Another significant event is marriage. The tradition of most English-speaking countries has been for the woman to take her husband’s name when she marries. There is no real proof as to why this tradition began, but there is speculation that it was similar to the name changes in the Bible. A new bride has had a redirection in life. She is now one with her husband and shares his name. It is definitely a change of heart when two become one and the name change is one way to acknowledge its importance.

Biblical names had great significance. The meanings of many names turned out to be prophetic in nature. Many Christian families today take seriously the naming of their children and seek God’s direction before deciding on what name they will give each child.

There is definitely power in names. But there is one name which is above every name. One name that all of creation must bow to. One name that has the ultimate power.

Jesus.

Call upon His name when you feel stressed, when you need comfort, when you need power. Call upon His name when you are discouraged, when you are sad, when you are afraid. He is there and the power of His name is available to you in every situation.

“Being found in appearance as a man, He humbled Himself by becoming obedient to the point of death, even death on a cross. For this reason also, God highly exalted Him, and bestowed on Him the name which is above every name so that at the name of Jesus every knee will bow, of those who are in heaven and on earth and under the earth.”
Philippians 2:8-10 (NASB)

Jesus Laughed

Sometimes I think we take life too seriously. I know I do. I get caught up in the pressures of my to-do list or the decisions I need to make. I think “if I can just get this or that done then I can relax.” I always seem to be waiting for one more thing to be resolved before I can set it all aside and rest for a while.


Jesus had an incredibly intense life at times, yet he was able to get away from the crowds and the demands and rest. He was able to spend time just hanging out with the disciples. Do you suppose they sat around the fire in the evening and talked about life? Can you picture them telling stories about things that happened to each of them? How about a funny story from Peter about a mess he got himself into? And at the punch line did Jesus laugh? I bet he did. He was able to focus on enjoying the moments in His life that were special. He knew He had a lot of difficult things to deal with, but I don’t believe He constantly thought about those things. I think He allowed himself to love life with His friends.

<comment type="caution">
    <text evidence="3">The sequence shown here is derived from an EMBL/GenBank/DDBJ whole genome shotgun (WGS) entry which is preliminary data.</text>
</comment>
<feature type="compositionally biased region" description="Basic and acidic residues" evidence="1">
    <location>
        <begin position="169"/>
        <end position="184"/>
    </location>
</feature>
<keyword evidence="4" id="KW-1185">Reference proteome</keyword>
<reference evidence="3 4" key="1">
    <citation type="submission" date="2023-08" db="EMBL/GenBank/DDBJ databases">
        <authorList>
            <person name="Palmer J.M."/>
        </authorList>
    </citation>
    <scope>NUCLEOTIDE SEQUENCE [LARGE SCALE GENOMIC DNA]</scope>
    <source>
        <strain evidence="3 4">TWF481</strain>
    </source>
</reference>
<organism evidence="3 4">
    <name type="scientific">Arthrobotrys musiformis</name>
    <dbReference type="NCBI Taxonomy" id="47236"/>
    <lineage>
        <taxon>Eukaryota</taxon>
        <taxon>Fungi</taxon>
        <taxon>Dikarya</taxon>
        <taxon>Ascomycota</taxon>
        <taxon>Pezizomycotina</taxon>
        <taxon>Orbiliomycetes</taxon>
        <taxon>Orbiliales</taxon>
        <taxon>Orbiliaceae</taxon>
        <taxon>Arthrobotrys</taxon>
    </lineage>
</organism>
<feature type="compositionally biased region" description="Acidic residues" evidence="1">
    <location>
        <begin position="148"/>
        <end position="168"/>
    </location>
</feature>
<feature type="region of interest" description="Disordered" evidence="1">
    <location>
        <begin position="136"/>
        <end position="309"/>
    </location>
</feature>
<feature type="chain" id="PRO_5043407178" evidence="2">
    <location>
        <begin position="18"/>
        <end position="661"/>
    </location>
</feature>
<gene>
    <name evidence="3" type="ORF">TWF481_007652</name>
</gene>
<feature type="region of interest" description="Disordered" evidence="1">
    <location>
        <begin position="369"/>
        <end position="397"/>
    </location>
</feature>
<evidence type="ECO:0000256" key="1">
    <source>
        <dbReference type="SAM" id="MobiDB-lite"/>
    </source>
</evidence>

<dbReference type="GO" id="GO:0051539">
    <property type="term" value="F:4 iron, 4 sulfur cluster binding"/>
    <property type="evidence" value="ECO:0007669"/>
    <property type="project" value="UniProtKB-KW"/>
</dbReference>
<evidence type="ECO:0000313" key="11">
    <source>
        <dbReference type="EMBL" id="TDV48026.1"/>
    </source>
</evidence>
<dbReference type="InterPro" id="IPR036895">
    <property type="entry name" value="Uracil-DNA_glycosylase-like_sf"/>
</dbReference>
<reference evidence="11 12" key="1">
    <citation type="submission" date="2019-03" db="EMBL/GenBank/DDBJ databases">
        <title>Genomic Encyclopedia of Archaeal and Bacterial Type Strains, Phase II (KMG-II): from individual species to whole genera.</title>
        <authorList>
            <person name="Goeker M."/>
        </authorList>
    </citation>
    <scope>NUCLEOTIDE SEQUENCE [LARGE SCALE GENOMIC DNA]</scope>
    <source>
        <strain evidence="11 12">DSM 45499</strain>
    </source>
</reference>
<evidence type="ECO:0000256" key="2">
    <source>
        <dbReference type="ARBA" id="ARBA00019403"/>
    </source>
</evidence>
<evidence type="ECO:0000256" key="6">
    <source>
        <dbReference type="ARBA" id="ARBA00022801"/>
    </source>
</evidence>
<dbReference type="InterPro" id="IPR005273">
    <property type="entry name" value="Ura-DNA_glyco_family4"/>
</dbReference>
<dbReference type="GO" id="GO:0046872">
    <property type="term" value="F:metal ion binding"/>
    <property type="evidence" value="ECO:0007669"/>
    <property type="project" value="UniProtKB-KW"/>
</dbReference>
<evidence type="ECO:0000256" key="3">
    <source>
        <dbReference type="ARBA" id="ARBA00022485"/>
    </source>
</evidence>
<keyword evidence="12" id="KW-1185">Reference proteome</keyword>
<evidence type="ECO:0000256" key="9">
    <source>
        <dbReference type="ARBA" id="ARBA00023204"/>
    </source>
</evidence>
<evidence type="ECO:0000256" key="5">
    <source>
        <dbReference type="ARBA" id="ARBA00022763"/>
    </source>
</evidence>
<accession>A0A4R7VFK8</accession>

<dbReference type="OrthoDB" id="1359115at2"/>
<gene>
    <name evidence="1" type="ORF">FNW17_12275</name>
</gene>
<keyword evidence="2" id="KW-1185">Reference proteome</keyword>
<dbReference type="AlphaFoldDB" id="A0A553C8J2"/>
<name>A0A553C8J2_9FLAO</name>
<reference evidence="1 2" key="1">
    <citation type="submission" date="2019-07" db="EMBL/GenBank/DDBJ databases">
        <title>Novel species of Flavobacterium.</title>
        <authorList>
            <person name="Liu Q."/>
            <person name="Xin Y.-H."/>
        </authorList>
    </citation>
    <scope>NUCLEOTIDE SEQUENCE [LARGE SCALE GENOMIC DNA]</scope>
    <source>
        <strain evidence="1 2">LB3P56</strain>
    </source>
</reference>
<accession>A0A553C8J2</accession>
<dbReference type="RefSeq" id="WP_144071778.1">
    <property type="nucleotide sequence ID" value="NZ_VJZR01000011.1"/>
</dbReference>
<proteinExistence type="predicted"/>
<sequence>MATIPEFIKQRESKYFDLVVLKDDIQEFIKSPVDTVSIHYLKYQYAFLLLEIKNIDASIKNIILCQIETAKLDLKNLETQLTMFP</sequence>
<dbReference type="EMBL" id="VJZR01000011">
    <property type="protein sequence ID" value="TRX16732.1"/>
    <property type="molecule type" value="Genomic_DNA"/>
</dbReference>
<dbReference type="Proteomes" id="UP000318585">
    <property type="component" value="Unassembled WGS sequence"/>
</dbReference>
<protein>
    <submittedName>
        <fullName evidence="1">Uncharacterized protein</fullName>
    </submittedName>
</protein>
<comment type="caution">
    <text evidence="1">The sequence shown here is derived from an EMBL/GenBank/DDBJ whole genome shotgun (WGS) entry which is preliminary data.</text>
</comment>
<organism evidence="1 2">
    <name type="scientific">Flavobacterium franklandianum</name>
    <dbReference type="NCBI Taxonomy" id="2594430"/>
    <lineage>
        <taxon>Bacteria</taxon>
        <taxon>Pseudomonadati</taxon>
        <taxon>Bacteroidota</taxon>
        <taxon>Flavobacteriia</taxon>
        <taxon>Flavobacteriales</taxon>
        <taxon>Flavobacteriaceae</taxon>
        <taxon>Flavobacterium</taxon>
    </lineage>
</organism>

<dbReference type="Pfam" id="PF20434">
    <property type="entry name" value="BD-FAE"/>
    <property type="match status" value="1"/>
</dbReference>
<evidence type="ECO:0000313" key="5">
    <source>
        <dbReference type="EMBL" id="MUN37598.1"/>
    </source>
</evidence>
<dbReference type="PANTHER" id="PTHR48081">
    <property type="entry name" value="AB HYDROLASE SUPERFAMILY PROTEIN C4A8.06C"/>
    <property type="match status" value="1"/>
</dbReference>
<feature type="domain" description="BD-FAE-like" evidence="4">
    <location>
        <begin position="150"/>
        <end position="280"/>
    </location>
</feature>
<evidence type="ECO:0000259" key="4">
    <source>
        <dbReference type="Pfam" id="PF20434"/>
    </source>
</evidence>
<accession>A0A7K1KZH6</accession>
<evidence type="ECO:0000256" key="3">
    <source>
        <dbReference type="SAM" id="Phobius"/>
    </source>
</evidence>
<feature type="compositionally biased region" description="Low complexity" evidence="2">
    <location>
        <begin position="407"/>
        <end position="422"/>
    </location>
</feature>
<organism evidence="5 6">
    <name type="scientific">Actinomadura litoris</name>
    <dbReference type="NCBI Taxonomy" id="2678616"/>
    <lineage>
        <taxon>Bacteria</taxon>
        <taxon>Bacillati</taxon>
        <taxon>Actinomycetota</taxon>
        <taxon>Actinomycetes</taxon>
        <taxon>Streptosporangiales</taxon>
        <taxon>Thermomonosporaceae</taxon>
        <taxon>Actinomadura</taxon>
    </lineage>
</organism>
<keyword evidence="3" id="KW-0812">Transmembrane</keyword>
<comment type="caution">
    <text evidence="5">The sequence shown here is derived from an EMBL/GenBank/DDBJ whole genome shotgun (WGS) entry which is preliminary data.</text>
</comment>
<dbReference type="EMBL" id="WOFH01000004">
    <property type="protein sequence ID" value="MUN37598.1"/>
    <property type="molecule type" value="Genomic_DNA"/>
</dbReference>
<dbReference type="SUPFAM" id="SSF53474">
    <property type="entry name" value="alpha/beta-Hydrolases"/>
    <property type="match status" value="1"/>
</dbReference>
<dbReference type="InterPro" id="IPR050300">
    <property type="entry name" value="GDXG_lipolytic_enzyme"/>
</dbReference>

We can always use the excuse that there are too many important things to attend to at the moment. We can convince ourselves that life it too difficult just now to be able to relax and just have a good laugh. We can tell ourselves that it would be irresponsible to set those challenges aside for a time to just enjoy the life God has given us. But if we do, we will miss some of the most treasured moments of life.


Everyone knows that the shortest verse in the Bible is “Jesus wept.” That verse shows that He had emotions like we do. He wanted to show us that we could have compassion on others. I think He also would tell us that it’s okay to enjoy life and talk and laugh together. I wish there was a verse that said, “Jesus laughed!” I believe He did and that He still does in Heaven. When I get there, I can’t wait to hear Jesus laugh. I’ll bet He has a great laugh!


A joyful heart is good medicine, but a crushed spirit dries up the bones.” – Proverbs 17:22(ESV)